Gilded Rot Redux
Gilded Rot Recut
A Collaboration with Danny Snelson
For “Re:Reading Spaces” at Public Access Gallery, curated by David James Hall
The original “Gilded Rot” represents a re-edited Soviet version of Fritz Lang’s “Dr. Mabuse.” It was produced in 1924 by Esfir Shub with her apprentice, a young Sergei Eisenstein. The project was completed at the Goskino Montage Bureau, the Soviet leader in re-montaging. At Goskino, Shub recut imported Western films, sanitized their narratives, and rewrote their intertitles to make them ideologically suitable for Soviet redistribution. After landing on Shub and Eisenstein’s editing table, “Dr. Mabuse” was summarily rewritten into an allegory of Western depravity. The intertitles wholly transform the original film, and construct a vision of the West populated by “seekers of vulgar amusements,” “speculators,” “coquettes,” and “connoisseurs of decadent art.”
One Soviet critic describes the product of Shub and Eisenstein’s re-edit as follows: “The technically masterful example of German filmmaking, ‘Dr. Mabuse,’ has undergone the cruelest surgery and…quietly died.”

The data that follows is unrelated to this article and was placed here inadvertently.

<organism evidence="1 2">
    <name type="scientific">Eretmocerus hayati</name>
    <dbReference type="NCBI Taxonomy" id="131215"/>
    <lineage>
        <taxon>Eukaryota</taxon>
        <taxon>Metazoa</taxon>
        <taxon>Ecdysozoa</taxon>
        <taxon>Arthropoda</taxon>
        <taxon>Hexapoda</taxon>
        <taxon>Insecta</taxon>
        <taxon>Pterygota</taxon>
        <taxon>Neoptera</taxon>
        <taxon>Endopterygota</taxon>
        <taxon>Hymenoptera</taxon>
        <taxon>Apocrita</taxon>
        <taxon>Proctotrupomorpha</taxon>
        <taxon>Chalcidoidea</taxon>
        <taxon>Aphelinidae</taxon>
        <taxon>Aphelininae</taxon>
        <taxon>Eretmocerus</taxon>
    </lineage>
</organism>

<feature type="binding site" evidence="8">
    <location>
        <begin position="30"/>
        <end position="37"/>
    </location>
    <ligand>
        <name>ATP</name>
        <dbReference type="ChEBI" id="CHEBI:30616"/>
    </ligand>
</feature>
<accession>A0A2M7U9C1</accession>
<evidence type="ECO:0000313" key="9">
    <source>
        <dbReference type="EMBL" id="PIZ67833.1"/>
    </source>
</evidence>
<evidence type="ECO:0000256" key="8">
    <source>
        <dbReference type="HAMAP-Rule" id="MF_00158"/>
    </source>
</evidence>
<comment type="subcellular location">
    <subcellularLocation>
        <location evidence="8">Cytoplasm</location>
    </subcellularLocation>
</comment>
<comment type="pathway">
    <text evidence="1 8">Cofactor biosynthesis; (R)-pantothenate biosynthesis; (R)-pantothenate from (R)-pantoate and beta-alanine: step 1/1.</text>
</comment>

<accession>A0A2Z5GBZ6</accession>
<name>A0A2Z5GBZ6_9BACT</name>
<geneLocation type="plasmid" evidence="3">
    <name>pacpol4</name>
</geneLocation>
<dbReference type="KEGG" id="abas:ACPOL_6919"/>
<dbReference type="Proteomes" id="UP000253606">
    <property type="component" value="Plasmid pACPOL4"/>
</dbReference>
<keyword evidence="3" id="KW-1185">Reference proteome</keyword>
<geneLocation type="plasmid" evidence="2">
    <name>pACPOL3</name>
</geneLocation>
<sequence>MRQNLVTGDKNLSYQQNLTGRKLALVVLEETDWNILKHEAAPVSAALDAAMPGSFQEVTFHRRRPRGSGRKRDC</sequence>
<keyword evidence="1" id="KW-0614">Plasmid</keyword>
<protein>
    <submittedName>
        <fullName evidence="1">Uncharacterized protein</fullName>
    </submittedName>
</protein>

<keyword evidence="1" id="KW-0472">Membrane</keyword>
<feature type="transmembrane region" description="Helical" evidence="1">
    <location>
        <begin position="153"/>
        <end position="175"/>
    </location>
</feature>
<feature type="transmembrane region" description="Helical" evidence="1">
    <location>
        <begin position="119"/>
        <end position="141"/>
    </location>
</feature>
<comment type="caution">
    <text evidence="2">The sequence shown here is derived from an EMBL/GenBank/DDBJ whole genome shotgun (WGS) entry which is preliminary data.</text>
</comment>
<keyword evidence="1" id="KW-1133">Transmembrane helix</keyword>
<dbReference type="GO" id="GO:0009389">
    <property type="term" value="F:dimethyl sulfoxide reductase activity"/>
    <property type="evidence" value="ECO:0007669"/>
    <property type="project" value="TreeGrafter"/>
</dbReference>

Neither a full nor partial print of the Shub/Eisenstein recut survives. The Russian intertitles, however, were preserved in the RGALI archives. Gilded Rot Recut translates these intertitles into colloquial English, and used them as a departure point for generating a speculative reimagining of Shub and Eisenstein’s film.
From the curatorial statement: “Re:Reading Spaces, featuring works by Willy Smart, Sherae Rimpsey, Mashinka Firunts & Danny Snelson, and Nathan Jones, speculatively calls on questions of reading and its practices, both its possible forms and its potential sites, not so much a reading room, but a room for reading. To put it another way, space and reading is not without literal and visual implications – the matter of reading, the matter of form, and the particular space in which they might become similar or contradictory. Reading, like space, is a proposition, a proposition that might delay or reduce all assumed and unassumed tenses, activities, and materials – to read, to give it a reading, to be read – to read silently, aloud, methodically, socially – to read literally, figuratively, and metaphorically. And that’s to say that reading does not come without a body, a body of work and a body at work: a textual corpus, the frame of an image, and some variation of a public facing private.”